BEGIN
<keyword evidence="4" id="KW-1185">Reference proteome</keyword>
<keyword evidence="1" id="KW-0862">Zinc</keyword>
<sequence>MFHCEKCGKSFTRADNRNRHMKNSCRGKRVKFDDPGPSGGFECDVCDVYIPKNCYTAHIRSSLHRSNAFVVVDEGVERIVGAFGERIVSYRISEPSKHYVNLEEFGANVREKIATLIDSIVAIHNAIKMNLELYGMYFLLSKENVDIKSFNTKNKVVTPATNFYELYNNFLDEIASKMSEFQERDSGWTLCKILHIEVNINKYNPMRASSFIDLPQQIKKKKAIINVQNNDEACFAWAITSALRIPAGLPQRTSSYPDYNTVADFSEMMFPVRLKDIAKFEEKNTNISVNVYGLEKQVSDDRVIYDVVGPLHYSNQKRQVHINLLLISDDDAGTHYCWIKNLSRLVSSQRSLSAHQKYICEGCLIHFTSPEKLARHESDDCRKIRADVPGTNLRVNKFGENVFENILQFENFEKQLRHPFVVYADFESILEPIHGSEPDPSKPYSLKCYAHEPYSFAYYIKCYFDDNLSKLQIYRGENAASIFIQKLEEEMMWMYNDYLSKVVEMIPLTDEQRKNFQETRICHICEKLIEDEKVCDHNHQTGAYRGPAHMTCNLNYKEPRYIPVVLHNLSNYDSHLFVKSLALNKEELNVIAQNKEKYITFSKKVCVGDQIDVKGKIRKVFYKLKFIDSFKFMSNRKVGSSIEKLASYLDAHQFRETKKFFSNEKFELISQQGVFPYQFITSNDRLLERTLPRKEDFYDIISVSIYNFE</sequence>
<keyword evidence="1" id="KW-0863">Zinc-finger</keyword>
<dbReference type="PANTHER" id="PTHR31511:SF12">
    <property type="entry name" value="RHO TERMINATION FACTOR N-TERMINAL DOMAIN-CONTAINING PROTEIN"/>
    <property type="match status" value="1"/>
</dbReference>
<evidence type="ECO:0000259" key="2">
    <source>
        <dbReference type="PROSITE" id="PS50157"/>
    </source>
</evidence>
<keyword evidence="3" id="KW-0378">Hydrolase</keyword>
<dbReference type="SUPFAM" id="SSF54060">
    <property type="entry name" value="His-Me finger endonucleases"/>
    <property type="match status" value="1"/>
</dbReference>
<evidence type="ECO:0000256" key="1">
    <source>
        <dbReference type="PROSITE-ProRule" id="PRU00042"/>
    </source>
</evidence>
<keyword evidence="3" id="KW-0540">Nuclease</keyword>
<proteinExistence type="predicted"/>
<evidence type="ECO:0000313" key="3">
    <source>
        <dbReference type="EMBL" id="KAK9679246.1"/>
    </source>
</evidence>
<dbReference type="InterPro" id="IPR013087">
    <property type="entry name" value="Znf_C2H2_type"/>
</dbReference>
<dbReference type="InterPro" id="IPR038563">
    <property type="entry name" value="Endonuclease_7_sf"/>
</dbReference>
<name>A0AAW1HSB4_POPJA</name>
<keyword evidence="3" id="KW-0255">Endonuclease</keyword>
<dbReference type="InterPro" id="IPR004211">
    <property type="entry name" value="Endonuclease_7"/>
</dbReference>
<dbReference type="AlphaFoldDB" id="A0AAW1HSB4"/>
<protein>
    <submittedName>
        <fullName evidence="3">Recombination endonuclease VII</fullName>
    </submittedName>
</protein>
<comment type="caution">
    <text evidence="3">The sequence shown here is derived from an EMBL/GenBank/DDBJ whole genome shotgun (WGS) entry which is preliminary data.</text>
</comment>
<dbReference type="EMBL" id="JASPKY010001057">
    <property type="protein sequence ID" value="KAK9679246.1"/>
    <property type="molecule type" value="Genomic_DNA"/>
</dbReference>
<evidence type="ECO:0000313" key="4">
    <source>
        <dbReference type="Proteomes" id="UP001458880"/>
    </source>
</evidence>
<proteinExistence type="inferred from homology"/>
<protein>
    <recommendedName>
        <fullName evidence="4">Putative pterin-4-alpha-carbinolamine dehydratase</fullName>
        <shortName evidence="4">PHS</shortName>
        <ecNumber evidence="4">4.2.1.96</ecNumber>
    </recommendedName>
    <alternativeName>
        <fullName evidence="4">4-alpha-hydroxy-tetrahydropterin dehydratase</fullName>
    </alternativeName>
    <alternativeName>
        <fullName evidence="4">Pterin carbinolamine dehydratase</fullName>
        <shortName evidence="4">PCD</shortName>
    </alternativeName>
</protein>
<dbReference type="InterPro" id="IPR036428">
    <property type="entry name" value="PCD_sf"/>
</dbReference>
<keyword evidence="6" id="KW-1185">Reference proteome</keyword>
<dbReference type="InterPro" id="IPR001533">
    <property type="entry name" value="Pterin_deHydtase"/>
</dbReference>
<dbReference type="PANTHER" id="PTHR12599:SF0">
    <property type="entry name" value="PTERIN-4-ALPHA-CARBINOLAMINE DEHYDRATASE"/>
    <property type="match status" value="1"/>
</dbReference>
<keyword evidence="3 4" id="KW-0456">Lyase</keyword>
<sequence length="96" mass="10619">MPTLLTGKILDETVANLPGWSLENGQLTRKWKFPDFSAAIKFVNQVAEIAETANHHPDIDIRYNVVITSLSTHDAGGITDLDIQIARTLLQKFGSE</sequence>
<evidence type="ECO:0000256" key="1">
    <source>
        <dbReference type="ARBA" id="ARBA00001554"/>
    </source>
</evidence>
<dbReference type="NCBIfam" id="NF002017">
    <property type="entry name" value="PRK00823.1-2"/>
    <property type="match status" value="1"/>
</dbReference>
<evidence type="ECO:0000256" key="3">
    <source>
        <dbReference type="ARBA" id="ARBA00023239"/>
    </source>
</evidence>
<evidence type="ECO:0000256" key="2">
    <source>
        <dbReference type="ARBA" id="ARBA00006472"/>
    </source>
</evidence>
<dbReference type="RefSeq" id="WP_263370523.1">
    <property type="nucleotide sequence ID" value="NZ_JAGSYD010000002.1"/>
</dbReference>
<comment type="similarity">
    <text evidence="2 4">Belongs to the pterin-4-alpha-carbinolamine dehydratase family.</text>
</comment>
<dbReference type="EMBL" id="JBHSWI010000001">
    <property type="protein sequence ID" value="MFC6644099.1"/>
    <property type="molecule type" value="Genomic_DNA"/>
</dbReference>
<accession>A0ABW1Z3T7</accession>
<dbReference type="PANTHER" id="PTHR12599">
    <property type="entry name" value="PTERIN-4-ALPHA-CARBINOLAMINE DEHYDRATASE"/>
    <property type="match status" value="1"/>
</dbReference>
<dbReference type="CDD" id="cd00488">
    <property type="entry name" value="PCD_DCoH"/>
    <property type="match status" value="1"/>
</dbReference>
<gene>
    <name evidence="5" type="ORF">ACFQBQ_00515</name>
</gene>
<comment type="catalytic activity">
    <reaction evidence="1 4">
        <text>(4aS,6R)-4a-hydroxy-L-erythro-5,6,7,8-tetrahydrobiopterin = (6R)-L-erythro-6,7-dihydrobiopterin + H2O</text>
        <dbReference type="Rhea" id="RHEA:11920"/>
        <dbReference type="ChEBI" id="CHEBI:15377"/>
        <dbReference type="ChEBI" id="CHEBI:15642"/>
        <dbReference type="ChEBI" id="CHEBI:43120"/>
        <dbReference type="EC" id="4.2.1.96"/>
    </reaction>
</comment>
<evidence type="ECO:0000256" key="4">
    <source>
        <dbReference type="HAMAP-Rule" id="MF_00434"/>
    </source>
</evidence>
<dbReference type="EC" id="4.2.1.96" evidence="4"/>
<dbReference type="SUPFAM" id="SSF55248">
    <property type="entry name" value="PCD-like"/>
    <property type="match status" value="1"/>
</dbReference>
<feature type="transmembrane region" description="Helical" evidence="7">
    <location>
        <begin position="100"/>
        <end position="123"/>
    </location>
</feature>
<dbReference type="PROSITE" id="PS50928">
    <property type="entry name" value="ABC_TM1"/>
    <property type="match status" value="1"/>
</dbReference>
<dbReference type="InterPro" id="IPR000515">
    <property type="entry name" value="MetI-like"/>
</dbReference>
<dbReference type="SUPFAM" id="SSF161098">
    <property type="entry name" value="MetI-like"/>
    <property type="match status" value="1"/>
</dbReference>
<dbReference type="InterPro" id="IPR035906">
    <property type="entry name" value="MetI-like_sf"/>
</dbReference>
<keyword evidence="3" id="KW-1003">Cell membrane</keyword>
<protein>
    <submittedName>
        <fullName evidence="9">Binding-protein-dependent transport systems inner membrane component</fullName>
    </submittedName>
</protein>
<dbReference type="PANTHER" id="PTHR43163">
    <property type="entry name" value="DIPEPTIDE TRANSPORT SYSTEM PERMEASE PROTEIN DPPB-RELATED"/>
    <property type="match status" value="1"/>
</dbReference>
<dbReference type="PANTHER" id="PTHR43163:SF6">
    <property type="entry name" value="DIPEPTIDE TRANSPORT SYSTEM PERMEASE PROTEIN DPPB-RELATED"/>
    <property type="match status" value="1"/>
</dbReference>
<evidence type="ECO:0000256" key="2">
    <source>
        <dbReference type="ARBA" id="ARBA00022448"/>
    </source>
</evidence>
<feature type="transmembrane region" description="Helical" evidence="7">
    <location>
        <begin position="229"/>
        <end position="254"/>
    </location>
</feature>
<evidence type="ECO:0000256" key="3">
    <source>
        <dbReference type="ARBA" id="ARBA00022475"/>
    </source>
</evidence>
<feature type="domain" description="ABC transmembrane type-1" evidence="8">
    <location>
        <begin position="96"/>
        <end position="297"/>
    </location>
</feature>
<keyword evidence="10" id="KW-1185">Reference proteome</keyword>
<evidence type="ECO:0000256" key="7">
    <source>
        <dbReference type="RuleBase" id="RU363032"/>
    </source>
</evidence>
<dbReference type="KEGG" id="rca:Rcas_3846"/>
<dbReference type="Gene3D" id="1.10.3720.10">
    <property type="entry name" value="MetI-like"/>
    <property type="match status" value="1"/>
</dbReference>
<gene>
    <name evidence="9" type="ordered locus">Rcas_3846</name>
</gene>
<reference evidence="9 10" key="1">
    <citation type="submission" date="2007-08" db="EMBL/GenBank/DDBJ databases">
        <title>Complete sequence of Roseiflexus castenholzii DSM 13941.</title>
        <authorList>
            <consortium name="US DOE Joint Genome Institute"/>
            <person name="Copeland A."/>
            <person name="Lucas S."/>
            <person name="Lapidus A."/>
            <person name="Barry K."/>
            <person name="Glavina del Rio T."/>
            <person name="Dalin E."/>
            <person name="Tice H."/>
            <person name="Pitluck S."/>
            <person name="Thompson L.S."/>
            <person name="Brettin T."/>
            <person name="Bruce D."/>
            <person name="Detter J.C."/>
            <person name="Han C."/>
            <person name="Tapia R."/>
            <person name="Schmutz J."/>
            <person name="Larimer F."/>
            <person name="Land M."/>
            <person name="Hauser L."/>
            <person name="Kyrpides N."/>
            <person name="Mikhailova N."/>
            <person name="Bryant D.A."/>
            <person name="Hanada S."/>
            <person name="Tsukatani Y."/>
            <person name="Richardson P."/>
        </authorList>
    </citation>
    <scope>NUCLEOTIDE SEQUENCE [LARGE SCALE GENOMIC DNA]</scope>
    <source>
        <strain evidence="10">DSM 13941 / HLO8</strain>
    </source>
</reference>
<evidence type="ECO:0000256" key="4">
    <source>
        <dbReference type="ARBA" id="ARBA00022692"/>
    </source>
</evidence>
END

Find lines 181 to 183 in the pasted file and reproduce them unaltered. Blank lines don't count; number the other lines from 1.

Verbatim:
    <property type="match status" value="1"/>
</dbReference>
<evidence type="ECO:0000256" key="2">